Confederate Army Strong? I Think Not

fort-sumter-bombardmentAttack on Ft Sumpter 

“THE CAUSE of the great War of the Rebellion against the United Status will have to be attributed to slavery. For some years before the war began it was a trite saying among some politicians that “A state half slave and half free cannot exist.” All must become slave or all free, or the state will go down. I took no part myself in any such view of the case at the time, but since the war is over, reviewing the whole question, I have come to the conclusion that the saying is quite true.” ― Ulysses S. Grant, Personal Memoirs, Vol. 2

I have served my country, not just Red or Blue States or members of either major political party, or minor political party for 32 years. I have served and as a Chaplain have guarded the religious and free speech rights of Christians, Jews, Moslems, Buddhists, Hindus, Wiccans, Atheists and Agnostics as a Chaplain for 21 of those years.

My family on my mother’s side came to the British Colonies in North America in  the 1680s or 1690s from England and France. My father’s family came in the 1740s from Scotland. During the War for Independence much of my family fought for the colonies or was neutral and some were Tories. One of my direct relatives lived in Philadelphia and worked as a supply officer for the Colonial Army throughout the war. He is buried not far from Benjamin Franklin and other heroes of the Revolution in the Christ Church Cemetery in Philadelphia, something that get’s me free admittance to the historic site anytime that I am in the city.

Those that were Tories ended up in  what is not Canada after the war. I even had distant relatives who were British Redcoats, one a Lieutenant Colonel Thomas Dundas, later Major General Sir Thomas Dundas commanded one of Lord Cornwallis’ brigades at Yorktown and was one of two British Officers who arranged the surrender at Yorktown.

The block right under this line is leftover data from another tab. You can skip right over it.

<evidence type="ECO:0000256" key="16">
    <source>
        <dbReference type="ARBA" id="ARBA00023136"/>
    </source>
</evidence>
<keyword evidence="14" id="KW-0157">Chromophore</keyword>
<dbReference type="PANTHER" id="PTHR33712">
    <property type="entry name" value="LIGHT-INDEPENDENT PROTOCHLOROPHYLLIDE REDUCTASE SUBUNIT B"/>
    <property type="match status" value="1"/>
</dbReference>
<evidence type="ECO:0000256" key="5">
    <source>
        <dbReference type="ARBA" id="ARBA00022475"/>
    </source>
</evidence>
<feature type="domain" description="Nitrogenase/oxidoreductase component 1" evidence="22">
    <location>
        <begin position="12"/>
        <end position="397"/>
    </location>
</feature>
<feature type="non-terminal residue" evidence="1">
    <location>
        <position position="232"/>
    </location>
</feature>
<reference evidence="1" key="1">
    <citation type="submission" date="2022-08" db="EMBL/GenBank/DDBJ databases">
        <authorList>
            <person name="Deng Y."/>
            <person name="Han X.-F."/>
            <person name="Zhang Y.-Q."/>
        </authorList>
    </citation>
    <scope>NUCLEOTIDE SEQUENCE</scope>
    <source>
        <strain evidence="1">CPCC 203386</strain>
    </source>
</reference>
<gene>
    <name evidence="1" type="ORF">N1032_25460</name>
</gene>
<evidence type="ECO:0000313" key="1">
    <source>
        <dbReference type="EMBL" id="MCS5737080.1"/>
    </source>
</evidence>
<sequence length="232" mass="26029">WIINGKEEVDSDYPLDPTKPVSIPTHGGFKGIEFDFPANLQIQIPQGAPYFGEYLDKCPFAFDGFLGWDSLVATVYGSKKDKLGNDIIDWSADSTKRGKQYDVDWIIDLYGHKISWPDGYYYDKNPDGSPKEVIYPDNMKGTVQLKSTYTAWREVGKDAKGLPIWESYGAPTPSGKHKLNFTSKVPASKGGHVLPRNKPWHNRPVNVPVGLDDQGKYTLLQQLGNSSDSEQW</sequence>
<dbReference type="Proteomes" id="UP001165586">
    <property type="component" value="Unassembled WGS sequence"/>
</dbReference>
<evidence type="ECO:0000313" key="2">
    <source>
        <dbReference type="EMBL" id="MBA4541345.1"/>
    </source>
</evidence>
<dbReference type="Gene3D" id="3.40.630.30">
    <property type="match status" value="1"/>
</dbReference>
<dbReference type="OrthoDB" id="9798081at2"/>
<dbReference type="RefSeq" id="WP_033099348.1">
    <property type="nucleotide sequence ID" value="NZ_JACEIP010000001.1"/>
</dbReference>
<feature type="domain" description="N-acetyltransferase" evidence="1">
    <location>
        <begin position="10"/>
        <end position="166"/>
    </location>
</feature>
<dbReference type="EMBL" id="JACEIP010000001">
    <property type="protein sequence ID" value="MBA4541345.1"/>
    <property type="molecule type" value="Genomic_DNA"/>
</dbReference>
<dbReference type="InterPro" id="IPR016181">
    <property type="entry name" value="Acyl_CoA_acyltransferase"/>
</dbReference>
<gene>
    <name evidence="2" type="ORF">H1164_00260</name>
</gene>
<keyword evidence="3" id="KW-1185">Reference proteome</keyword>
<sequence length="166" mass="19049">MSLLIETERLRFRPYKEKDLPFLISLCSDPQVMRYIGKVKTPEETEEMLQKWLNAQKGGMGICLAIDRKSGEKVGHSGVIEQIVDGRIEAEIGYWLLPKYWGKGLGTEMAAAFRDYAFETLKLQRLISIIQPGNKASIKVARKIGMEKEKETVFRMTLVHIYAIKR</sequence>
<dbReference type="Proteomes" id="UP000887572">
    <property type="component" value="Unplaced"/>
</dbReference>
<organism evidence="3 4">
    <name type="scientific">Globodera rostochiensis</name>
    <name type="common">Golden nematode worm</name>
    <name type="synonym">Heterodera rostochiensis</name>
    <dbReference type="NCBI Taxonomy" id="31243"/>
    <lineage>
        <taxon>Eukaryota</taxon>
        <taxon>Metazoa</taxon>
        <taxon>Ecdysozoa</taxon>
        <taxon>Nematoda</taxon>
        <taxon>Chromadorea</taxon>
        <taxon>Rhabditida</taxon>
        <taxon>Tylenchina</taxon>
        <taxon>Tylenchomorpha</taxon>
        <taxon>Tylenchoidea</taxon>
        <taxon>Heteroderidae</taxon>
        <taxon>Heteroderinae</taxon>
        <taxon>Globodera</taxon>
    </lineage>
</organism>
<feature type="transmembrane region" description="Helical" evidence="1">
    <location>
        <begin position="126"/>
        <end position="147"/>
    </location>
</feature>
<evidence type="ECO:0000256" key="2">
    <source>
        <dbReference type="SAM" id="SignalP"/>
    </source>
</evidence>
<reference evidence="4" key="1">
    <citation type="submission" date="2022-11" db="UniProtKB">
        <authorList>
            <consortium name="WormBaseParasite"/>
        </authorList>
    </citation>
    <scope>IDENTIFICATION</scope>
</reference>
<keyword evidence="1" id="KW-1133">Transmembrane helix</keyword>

Thus said my family has a long pedigree in this country and when the war of the Souther Slaveholder Rebellion broke out in 1861 I had family on both sides of the conflict. Most served in the Confederacy, though the part of Virginia they lived in seceded from the Commonwealth because Virginia seceded from the Union.

All this being said I can claim my heritage as a Son of the American Revolution or a Son of the Confederacy.


Today I saw something that made my blood boil. As I said I have served this country for 32 years in both the Army and the Navy. Part of my service has included time in both the Virginia and Texas Army National Guard. In my time in Virginia or Texas the units that I served traced their linage to either the 1st or 5 Texas Regiments of Hood’s Brigade or the 2nd or 17th Virginia Regiments which fought under Jackson or Pickett during that war.


As I was saying I saw something today that made my blood boil. I saw a bumper sticker on a pickup truck at the local Home Depot that looked a bit like the US Army “Army Strong” complete with the star featured on the Army bumper sticker. However this one was different. It said “Confederate Army Strong.” To be fair I have seen this sticker on a number of vehicles in Virginia over the past few years but this one got me. The man also has numerous other Confederate or neo-Confederate stickers as well as partisan political comments and conspiracy theory comments about 9-11 being an “inside job” as well as a sticker for the conspiracy theory nutcase Alex Jones’ “Info Wars” website.